Grinding, lapping, and polishing are machining techniques that refine a substrate to exact dimensions and tolerances for optimal circuit metallization during both thick and thin film technology procedures. Because the “as-fired”, or as delivered, condition of ceramic, fused silica, or titanate substrates are most often imperfect (wavy, pitted, bumpy, varied in thickness), one or more of these processes is employed to create the exact parallelism, camber, thickness, and surface finish needed. Designers working in high power, and/or high frequency microwave applications, for example, require their ceramic substrates to be consistently reliable and repeatable to meet the quality standards of their scrutinizing instrumentation, test and measurement, commercial communications, military radar, and aerospace customers. To do so, an optimal base substrate is key. In this first blog in this series our primary focus will be on several justifications for lapping and/or polishing the ceramic substrates for your microelectronic circuits.
Some of these considerations include achieving consistency from part to part, as well as meeting tolerance requirements for specific yield levels needed in thick or thin film device fabrication. For instance, the camber or flatness tolerance of a substrate may impact the resolution of the trace tolerance during the transfer of the photomask onto a substrate. Additionally, for high power and high frequency applications, the substrate itself becomes a significant contributor to mechanical, thermal, and electrical behavior.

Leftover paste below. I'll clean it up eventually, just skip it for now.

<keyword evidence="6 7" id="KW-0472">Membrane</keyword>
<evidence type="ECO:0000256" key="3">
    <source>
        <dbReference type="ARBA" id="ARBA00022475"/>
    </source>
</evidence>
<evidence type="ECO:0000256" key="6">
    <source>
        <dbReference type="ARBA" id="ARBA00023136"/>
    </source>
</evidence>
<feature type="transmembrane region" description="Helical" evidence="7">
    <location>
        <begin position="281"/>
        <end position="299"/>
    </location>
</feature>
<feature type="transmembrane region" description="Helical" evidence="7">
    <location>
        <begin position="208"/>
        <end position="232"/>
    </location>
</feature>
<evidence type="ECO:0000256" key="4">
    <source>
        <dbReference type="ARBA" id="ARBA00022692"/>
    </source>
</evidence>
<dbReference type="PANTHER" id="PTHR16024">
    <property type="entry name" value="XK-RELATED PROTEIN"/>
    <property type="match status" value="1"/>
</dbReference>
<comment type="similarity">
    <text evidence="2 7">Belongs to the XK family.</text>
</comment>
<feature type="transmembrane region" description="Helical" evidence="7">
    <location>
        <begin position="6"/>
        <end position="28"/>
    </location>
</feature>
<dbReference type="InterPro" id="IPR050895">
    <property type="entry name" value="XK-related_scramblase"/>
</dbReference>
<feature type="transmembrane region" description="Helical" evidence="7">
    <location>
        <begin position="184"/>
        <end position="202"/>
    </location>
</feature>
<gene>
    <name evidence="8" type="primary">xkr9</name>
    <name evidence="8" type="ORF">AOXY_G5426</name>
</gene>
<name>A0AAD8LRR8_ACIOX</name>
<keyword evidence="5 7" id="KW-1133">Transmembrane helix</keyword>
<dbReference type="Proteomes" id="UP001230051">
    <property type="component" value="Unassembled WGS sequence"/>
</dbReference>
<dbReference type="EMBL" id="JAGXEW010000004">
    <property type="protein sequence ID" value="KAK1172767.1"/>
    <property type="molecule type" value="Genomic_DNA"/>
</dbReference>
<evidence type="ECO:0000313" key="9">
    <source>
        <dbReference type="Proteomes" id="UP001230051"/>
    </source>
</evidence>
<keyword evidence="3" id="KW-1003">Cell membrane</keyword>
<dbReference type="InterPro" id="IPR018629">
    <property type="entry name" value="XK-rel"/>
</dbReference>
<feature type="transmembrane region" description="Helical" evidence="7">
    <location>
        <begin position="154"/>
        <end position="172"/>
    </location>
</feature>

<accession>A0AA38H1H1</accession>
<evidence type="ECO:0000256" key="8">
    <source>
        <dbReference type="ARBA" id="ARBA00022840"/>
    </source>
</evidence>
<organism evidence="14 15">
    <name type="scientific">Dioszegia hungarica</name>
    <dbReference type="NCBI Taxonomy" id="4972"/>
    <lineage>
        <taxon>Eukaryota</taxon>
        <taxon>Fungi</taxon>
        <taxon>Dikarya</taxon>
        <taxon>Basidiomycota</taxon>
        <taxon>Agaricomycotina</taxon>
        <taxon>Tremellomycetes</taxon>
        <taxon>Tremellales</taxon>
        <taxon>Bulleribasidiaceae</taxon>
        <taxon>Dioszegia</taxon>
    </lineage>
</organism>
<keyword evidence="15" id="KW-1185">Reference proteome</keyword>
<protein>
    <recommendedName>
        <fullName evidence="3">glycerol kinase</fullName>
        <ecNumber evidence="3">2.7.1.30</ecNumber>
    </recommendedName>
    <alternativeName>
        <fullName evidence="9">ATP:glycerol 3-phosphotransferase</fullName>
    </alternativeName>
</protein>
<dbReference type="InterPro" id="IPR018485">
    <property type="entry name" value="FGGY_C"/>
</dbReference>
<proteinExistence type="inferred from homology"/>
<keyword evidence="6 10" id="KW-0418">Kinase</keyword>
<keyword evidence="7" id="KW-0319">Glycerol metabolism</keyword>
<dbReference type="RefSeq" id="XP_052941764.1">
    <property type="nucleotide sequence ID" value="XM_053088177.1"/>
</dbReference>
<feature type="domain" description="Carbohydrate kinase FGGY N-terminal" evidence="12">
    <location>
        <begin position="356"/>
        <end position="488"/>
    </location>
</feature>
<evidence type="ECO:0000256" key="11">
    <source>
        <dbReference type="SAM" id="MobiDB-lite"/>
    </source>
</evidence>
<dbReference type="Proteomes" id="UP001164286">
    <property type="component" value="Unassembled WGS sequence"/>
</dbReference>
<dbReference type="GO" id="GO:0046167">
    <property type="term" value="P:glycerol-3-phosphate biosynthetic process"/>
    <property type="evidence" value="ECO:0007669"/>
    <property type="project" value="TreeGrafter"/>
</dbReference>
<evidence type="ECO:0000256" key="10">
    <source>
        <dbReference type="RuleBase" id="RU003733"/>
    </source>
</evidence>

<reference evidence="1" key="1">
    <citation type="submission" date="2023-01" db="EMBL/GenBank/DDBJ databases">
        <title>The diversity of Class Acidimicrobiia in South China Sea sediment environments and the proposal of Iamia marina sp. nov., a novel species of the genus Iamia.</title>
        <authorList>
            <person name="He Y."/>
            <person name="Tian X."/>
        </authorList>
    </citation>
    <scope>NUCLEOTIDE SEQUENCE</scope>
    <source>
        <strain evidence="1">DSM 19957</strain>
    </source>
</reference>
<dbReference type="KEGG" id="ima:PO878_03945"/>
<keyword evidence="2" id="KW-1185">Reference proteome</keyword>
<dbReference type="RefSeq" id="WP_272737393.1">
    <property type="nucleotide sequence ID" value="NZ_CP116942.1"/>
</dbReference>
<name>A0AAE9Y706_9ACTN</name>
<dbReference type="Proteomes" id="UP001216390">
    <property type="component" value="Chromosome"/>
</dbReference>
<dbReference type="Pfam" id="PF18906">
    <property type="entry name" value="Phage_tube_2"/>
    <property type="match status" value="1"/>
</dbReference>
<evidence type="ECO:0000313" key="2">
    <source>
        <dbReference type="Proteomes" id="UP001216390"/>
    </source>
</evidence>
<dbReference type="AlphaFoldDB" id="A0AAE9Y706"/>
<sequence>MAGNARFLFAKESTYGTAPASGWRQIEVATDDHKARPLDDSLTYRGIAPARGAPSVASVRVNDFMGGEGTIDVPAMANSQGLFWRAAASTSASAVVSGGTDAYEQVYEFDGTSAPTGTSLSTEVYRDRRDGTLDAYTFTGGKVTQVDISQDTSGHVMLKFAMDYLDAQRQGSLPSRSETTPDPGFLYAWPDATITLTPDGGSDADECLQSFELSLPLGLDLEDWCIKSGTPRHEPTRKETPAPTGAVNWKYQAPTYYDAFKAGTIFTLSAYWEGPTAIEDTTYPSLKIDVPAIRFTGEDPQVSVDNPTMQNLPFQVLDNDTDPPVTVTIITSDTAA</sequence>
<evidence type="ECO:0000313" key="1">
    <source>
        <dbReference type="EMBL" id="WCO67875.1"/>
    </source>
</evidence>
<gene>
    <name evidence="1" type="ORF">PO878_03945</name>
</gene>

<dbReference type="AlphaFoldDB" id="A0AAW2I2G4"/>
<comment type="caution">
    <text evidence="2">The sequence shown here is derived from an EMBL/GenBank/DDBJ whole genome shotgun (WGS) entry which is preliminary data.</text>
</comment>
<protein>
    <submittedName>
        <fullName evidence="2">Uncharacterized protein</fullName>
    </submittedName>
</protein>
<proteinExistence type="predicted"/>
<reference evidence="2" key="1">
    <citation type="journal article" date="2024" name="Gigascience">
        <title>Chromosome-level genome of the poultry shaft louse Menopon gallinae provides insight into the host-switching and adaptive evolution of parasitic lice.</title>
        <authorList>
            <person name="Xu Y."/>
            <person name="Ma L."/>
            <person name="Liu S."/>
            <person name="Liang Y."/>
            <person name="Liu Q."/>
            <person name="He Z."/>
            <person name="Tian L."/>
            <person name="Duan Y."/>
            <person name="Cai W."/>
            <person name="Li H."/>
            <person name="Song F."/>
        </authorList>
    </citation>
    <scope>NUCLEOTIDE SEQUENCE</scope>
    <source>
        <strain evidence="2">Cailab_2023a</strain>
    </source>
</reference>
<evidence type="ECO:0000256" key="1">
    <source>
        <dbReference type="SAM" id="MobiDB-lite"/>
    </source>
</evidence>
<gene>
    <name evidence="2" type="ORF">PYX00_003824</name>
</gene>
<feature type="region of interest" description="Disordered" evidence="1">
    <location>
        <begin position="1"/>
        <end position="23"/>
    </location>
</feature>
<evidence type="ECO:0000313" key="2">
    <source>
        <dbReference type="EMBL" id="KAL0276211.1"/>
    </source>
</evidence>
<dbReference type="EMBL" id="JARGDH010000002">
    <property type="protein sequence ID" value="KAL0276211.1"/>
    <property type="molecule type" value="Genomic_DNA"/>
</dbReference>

For example, inductors and capacitors are highly influenced by the dielectric permittivity and magnetic permeability properties of a substrate. Moreover, the exact electrical performance of these components depends upon the metallization developed on the substrate. Hence, the capacitance and inductance of an inductor or capacitor can be influenced by the parallelism, thickness tolerance, and flatness of the substrate. As these components are critical factors in filters, power dividers, circulators, and impedance matching circuitry, the tolerances and behavior of the devices are directly related to the substrate condition.
The metallization step in thin or thick film can also be largely dictated by the surface condition of a substrate. For example, variations in the surface condition of a substrate can cause variations in trace thickness. This directly affects the resistance of the trace which can lead to poor thermal performance in high power applications. A better surface finish can also enable tighter metallization tolerances, leading to more densely patterned resistors, finer pitch spiral inductors, and generally higher density circuits.
Lapping, and to a greater extent polishing, reduces the peaks and troughs of an as-fired substrate's surface, and provides and the thinnest metallization possible. In the case of thin film resistors, the ability to produce thinner metallization allows for much higher resistances. When plates of material, especially larger boards, are manufactured, there are often variations from board to board. These variations could be in terms of waviness (or camber), non-parallel top and bottom surfaces, and porosity of the surface pits, voids, and scratches (See detail A & B). Lapping will address all these potential characteristics of as-fired material.